Weight Training for Sports
In This Article:
Ever know a guy who could shoot the lights out during warm-ups, or win any game of H-O-R-S-E, but could barely score a point during the game? How about the player who excels early in the game, but whose jump shot always hits the front of the rim as the game goes on? Sure you need to be able to shoot the ball, but if you don't have the physical ability to run up and down the court, and establish your position in the paint, all the skill in the world won't do you any good.
Watch an NBA basketball game, and you can't help but marvel at the incredible athleticism exhibited on the court. Speed, strength, and flexibility are all necessary physical attributes of a successful player. You may not be playing in the pros any time soon, but to excel at the weekend pickup game at the Y requires those same physical abilities.
Strong legs are essential to establishing position in the low post and jumping. Upper body strength can help your jumping as well, and is necessary when shooting and boxing out for a rebound.
In the injury prevention realm, anterior cruciate ligament tears are an all too common injury among basketball players (especially women, in part due to the width of their hips) Once again, increased quadriceps strength can help prevent or minimize such injuries.
These exercises should help fortify you on and off the court.
|Legs and hips||Squat or leg press |
Standing calf raise
Seated calf raise
|Arms||Seated biceps curl |
|Midsection||Reverse crunches |
Swimming fast requires a tremendous amount of skill and strength. The chiseled physique and V-shaped taper of an elite swimmer should leave little doubt about that. The muscles used vary from stroke to stroke, but it's safe to say that swimmers need good chest, shoulder, and back strength as well as abdominal strength for stability when rotating to breathe. Leg strength for the kick is also essential.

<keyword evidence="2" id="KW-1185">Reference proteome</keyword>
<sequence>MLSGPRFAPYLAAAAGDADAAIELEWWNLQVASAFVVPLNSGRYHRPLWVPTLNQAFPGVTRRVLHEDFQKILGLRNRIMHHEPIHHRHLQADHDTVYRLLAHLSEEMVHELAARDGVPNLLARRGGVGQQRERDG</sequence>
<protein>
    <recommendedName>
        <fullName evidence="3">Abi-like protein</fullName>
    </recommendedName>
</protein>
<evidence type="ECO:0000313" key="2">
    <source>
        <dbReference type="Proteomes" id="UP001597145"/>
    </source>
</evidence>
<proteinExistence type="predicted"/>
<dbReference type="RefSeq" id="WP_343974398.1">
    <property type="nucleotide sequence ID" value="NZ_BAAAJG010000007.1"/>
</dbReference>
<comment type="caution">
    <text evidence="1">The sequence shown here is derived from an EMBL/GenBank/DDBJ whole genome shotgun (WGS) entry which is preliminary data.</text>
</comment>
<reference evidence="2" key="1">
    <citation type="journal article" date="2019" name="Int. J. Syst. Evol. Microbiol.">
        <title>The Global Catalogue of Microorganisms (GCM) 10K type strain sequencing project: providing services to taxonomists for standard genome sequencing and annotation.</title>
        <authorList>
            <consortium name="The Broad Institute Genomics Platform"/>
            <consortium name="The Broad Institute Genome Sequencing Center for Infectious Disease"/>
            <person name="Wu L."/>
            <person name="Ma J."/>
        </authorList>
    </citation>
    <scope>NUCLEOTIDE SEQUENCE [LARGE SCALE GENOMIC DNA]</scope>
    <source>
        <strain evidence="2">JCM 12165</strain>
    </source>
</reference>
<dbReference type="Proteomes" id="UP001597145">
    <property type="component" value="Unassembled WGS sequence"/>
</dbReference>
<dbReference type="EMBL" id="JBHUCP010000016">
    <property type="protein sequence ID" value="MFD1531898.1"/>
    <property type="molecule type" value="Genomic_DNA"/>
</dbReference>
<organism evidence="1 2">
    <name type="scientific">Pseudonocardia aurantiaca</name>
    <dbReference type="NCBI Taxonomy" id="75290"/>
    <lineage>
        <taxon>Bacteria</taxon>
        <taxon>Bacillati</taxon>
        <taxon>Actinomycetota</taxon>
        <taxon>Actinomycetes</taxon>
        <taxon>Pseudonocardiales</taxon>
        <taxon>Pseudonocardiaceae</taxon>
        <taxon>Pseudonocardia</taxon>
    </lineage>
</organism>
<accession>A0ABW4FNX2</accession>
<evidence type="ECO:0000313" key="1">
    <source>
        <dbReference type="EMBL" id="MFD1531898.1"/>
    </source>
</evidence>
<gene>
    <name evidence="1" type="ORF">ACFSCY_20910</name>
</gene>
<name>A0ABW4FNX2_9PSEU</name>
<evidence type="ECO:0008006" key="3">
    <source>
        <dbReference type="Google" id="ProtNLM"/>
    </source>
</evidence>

Swimmers, especially elite swimmers, are extremely flexible, which affords them enormous range of motion (ROM) while they propel themselves through the water. This flexibility, coupled with overdevelopment of the muscles of the front of their upper body (pecs and anterior delts), puts swimmers at risk for rotator cuff injuries, tendinitis, muscle tears, and shoulder dislocations. A weight-training routine that emphasizes strengthening the upper back muscles and the posterior deltoid muscles will decrease the muscle imbalance often associated with these aquatic types. Strengthening the rotator cuff muscles will decrease the risk of the shoulder injuries so common to hard-core swimmers.
The thing that all athletes should keep in mind especially those whose sport depends on a greater-than-average range of motion is that strength training does not inhibit flexibility as long as you lift through a full range of motion. Strength training will decrease that risk without decreasing your flexibility.
Here's a regimen that should make Summer Sanders proud.
|Legs and hips||Leg press |
|Back||Lat pull-down |
|Shoulders||Military press |
|Arms||Seated biceps curl |
|Midsection||Reverse crunch |
Excerpted from he Complete Idiot's Guide to Weight Training © 2003 by Deidre Johnson-Cane and Jonathan Cane. All rights reserved including the right of reproduction in whole or in part in any form. Used by arrangement with Alpha Books, a member of Penguin Group (USA) Inc.
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